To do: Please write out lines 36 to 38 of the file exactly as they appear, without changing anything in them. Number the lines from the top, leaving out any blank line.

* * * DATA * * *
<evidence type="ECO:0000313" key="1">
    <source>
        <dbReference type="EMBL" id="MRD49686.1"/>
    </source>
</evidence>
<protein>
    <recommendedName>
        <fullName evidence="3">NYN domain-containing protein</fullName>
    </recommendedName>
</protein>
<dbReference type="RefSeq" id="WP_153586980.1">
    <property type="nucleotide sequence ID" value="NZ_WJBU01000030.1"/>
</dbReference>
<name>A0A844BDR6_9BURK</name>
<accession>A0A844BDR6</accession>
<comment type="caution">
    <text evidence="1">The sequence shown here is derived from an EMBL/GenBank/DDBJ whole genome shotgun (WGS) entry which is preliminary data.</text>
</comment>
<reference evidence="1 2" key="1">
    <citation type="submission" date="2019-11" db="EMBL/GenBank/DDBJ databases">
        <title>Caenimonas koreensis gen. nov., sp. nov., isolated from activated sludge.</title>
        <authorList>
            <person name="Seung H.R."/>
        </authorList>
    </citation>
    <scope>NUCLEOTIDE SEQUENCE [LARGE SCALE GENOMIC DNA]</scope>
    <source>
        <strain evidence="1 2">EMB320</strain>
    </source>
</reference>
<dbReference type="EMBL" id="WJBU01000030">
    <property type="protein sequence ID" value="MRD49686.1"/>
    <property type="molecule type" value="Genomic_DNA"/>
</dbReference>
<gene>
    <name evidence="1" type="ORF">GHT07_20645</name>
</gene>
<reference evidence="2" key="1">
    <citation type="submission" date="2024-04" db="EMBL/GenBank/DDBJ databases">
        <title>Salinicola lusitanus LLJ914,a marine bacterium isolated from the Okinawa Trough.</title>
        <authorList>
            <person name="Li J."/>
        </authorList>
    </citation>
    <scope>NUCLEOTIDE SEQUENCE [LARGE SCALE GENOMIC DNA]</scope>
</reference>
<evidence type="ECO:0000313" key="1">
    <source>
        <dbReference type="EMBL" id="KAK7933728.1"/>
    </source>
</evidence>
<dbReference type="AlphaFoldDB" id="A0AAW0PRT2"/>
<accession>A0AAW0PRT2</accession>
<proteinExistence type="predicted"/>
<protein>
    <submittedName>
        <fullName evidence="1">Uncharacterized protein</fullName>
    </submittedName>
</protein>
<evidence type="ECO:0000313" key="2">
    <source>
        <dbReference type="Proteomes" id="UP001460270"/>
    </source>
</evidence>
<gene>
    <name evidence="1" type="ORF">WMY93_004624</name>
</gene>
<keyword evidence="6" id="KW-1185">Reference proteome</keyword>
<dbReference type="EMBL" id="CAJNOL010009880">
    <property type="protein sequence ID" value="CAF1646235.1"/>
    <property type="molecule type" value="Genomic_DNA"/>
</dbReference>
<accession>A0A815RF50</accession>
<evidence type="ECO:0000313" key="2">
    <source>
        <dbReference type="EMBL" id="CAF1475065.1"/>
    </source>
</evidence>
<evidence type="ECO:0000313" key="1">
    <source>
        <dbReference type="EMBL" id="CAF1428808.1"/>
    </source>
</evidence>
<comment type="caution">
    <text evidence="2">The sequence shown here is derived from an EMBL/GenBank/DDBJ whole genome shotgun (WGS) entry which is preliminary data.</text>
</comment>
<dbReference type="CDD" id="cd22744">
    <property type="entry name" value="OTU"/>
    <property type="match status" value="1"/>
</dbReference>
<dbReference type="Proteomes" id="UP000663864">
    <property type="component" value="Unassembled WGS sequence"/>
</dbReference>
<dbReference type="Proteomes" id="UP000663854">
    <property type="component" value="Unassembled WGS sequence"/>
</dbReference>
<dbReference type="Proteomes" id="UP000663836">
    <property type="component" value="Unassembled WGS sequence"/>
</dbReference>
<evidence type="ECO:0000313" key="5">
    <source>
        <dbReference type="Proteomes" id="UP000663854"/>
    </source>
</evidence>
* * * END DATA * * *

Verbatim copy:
    <name evidence="1" type="ORF">GHT07_20645</name>
</gene>
<reference evidence="2" key="1">